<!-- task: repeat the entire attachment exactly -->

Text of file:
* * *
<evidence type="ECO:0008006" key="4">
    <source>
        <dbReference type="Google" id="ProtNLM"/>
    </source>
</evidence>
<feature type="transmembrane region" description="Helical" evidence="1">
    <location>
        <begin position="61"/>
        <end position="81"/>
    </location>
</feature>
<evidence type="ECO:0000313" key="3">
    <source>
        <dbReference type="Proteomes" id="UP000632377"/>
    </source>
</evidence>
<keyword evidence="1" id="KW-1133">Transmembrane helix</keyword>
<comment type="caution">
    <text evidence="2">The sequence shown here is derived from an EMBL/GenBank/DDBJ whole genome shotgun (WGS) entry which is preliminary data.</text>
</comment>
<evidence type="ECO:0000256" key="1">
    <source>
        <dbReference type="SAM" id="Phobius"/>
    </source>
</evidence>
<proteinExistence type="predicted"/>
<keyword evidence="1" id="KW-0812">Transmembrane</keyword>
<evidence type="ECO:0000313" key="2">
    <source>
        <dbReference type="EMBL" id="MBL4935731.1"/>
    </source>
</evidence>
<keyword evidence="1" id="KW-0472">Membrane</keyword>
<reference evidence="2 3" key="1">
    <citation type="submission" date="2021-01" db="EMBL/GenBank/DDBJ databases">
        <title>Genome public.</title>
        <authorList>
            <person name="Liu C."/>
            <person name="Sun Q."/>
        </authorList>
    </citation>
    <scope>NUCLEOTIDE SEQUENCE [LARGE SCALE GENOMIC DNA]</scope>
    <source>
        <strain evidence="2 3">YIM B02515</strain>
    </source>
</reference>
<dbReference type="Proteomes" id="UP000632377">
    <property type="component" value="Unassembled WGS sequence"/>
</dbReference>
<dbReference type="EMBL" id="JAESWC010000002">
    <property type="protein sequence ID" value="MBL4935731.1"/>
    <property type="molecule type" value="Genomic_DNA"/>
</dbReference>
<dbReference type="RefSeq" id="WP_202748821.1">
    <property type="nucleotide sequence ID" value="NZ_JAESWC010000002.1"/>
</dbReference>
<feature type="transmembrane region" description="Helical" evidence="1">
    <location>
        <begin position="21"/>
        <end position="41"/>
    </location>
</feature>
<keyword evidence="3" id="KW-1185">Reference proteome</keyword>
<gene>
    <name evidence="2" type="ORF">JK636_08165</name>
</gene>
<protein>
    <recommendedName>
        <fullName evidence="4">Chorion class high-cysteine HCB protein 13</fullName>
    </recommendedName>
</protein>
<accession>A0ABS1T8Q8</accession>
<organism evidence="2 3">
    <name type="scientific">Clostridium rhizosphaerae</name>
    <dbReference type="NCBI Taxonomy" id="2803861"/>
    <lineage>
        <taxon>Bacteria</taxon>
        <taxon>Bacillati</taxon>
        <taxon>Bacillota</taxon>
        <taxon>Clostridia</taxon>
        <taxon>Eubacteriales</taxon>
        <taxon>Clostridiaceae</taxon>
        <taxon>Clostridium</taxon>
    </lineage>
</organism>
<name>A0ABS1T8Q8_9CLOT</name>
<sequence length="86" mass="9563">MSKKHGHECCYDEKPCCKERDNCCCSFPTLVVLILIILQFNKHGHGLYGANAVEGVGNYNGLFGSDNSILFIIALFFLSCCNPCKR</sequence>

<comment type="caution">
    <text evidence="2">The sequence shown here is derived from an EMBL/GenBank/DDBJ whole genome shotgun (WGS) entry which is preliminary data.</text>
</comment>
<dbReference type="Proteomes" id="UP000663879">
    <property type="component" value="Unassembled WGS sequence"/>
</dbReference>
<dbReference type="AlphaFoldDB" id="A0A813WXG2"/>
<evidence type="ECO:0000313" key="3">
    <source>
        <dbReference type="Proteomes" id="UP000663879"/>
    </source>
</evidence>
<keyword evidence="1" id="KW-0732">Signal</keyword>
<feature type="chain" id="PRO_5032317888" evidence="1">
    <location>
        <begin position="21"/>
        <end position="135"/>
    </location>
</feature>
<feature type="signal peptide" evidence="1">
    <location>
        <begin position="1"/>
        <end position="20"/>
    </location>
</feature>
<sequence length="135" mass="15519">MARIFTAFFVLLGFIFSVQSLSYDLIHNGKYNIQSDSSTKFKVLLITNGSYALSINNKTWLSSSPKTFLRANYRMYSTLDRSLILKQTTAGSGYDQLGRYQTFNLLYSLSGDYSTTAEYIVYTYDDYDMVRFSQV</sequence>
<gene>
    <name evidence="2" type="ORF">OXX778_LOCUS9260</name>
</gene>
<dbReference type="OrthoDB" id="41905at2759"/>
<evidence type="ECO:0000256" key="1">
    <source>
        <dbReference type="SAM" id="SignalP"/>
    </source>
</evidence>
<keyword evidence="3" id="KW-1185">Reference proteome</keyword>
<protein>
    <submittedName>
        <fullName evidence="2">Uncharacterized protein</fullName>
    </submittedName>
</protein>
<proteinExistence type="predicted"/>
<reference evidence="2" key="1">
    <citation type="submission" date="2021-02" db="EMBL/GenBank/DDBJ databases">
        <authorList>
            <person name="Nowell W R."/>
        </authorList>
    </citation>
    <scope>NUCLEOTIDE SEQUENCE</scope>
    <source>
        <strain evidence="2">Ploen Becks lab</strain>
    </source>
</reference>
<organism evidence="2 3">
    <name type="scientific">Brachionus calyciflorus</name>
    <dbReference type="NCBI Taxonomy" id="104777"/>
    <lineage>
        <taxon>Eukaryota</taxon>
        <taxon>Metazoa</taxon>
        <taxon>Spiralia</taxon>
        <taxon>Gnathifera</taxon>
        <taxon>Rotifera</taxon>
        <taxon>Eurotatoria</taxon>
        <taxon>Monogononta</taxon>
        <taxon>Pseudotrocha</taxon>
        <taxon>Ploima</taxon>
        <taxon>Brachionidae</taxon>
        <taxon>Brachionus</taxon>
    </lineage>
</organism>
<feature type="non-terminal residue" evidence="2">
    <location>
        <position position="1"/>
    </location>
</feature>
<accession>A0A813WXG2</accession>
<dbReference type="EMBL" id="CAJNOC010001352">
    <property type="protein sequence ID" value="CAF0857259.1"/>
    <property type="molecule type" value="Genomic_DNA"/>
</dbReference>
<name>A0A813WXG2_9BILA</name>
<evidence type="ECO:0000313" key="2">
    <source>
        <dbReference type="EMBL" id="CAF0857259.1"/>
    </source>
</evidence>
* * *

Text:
<evidence type="ECO:0008006" key="4">
    <source>
        <dbReference type="Google" id="ProtNLM"/>
    </source>
</evidence>
<feature type="transmembrane region" description="Helical" evidence="1">
    <location>
        <begin position="61"/>
        <end position="81"/>
    </location>
</feature>
<evidence type="ECO:0000313" key="3">
    <source>
        <dbReference type="Proteomes" id="UP000632377"/>
    </source>
</evidence>
<keyword evidence="1" id="KW-1133">Transmembrane helix</keyword>
<comment type="caution">
    <text evidence="2">The sequence shown here is derived from an EMBL/GenBank/DDBJ whole genome shotgun (WGS) entry which is preliminary data.</text>
</comment>
<evidence type="ECO:0000256" key="1">
    <source>
        <dbReference type="SAM" id="Phobius"/>
    </source>
</evidence>
<proteinExistence type="predicted"/>
<keyword evidence="1" id="KW-0812">Transmembrane</keyword>
<evidence type="ECO:0000313" key="2">
    <source>
        <dbReference type="EMBL" id="MBL4935731.1"/>
    </source>
</evidence>
<keyword evidence="1" id="KW-0472">Membrane</keyword>
<reference evidence="2 3" key="1">
    <citation type="submission" date="2021-01" db="EMBL/GenBank/DDBJ databases">
        <title>Genome public.</title>
        <authorList>
            <person name="Liu C."/>
            <person name="Sun Q."/>
        </authorList>
    </citation>
    <scope>NUCLEOTIDE SEQUENCE [LARGE SCALE GENOMIC DNA]</scope>
    <source>
        <strain evidence="2 3">YIM B02515</strain>
    </source>
</reference>
<dbReference type="Proteomes" id="UP000632377">
    <property type="component" value="Unassembled WGS sequence"/>
</dbReference>
<dbReference type="EMBL" id="JAESWC010000002">
    <property type="protein sequence ID" value="MBL4935731.1"/>
    <property type="molecule type" value="Genomic_DNA"/>
</dbReference>
<dbReference type="RefSeq" id="WP_202748821.1">
    <property type="nucleotide sequence ID" value="NZ_JAESWC010000002.1"/>
</dbReference>
<feature type="transmembrane region" description="Helical" evidence="1">
    <location>
        <begin position="21"/>
        <end position="41"/>
    </location>
</feature>
<keyword evidence="3" id="KW-1185">Reference proteome</keyword>
<gene>
    <name evidence="2" type="ORF">JK636_08165</name>
</gene>
<protein>
    <recommendedName>
        <fullName evidence="4">Chorion class high-cysteine HCB protein 13</fullName>
    </recommendedName>
</protein>
<accession>A0ABS1T8Q8</accession>
<organism evidence="2 3">
    <name type="scientific">Clostridium rhizosphaerae</name>
    <dbReference type="NCBI Taxonomy" id="2803861"/>
    <lineage>
        <taxon>Bacteria</taxon>
        <taxon>Bacillati</taxon>
        <taxon>Bacillota</taxon>
        <taxon>Clostridia</taxon>
        <taxon>Eubacteriales</taxon>
        <taxon>Clostridiaceae</taxon>
        <taxon>Clostridium</taxon>
    </lineage>
</organism>
<name>A0ABS1T8Q8_9CLOT</name>
<sequence length="86" mass="9563">MSKKHGHECCYDEKPCCKERDNCCCSFPTLVVLILIILQFNKHGHGLYGANAVEGVGNYNGLFGSDNSILFIIALFFLSCCNPCKR</sequence>

<comment type="caution">
    <text evidence="2">The sequence shown here is derived from an EMBL/GenBank/DDBJ whole genome shotgun (WGS) entry which is preliminary data.</text>
</comment>
<dbReference type="Proteomes" id="UP000663879">
    <property type="component" value="Unassembled WGS sequence"/>
</dbReference>
<dbReference type="AlphaFoldDB" id="A0A813WXG2"/>
<evidence type="ECO:0000313" key="3">
    <source>
        <dbReference type="Proteomes" id="UP000663879"/>
    </source>
</evidence>
<keyword evidence="1" id="KW-0732">Signal</keyword>
<feature type="chain" id="PRO_5032317888" evidence="1">
    <location>
        <begin position="21"/>
        <end position="135"/>
    </location>
</feature>
<feature type="signal peptide" evidence="1">
    <location>
        <begin position="1"/>
        <end position="20"/>
    </location>
</feature>
<sequence length="135" mass="15519">MARIFTAFFVLLGFIFSVQSLSYDLIHNGKYNIQSDSSTKFKVLLITNGSYALSINNKTWLSSSPKTFLRANYRMYSTLDRSLILKQTTAGSGYDQLGRYQTFNLLYSLSGDYSTTAEYIVYTYDDYDMVRFSQV</sequence>
<gene>
    <name evidence="2" type="ORF">OXX778_LOCUS9260</name>
</gene>
<dbReference type="OrthoDB" id="41905at2759"/>
<evidence type="ECO:0000256" key="1">
    <source>
        <dbReference type="SAM" id="SignalP"/>
    </source>
</evidence>
<keyword evidence="3" id="KW-1185">Reference proteome</keyword>
<protein>
    <submittedName>
        <fullName evidence="2">Uncharacterized protein</fullName>
    </submittedName>
</protein>
<proteinExistence type="predicted"/>
<reference evidence="2" key="1">
    <citation type="submission" date="2021-02" db="EMBL/GenBank/DDBJ databases">
        <authorList>
            <person name="Nowell W R."/>
        </authorList>
    </citation>
    <scope>NUCLEOTIDE SEQUENCE</scope>
    <source>
        <strain evidence="2">Ploen Becks lab</strain>
    </source>
</reference>
<organism evidence="2 3">
    <name type="scientific">Brachionus calyciflorus</name>
    <dbReference type="NCBI Taxonomy" id="104777"/>
    <lineage>
        <taxon>Eukaryota</taxon>
        <taxon>Metazoa</taxon>
        <taxon>Spiralia</taxon>
        <taxon>Gnathifera</taxon>
        <taxon>Rotifera</taxon>
        <taxon>Eurotatoria</taxon>
        <taxon>Monogononta</taxon>
        <taxon>Pseudotrocha</taxon>
        <taxon>Ploima</taxon>
        <taxon>Brachionidae</taxon>
        <taxon>Brachionus</taxon>
    </lineage>
</organism>
<feature type="non-terminal residue" evidence="2">
    <location>
        <position position="1"/>
    </location>
</feature>
<accession>A0A813WXG2</accession>
<dbReference type="EMBL" id="CAJNOC010001352">
    <property type="protein sequence ID" value="CAF0857259.1"/>
    <property type="molecule type" value="Genomic_DNA"/>
</dbReference>
<name>A0A813WXG2_9BILA</name>
<evidence type="ECO:0000313" key="2">
    <source>
        <dbReference type="EMBL" id="CAF0857259.1"/>
    </source>
</evidence>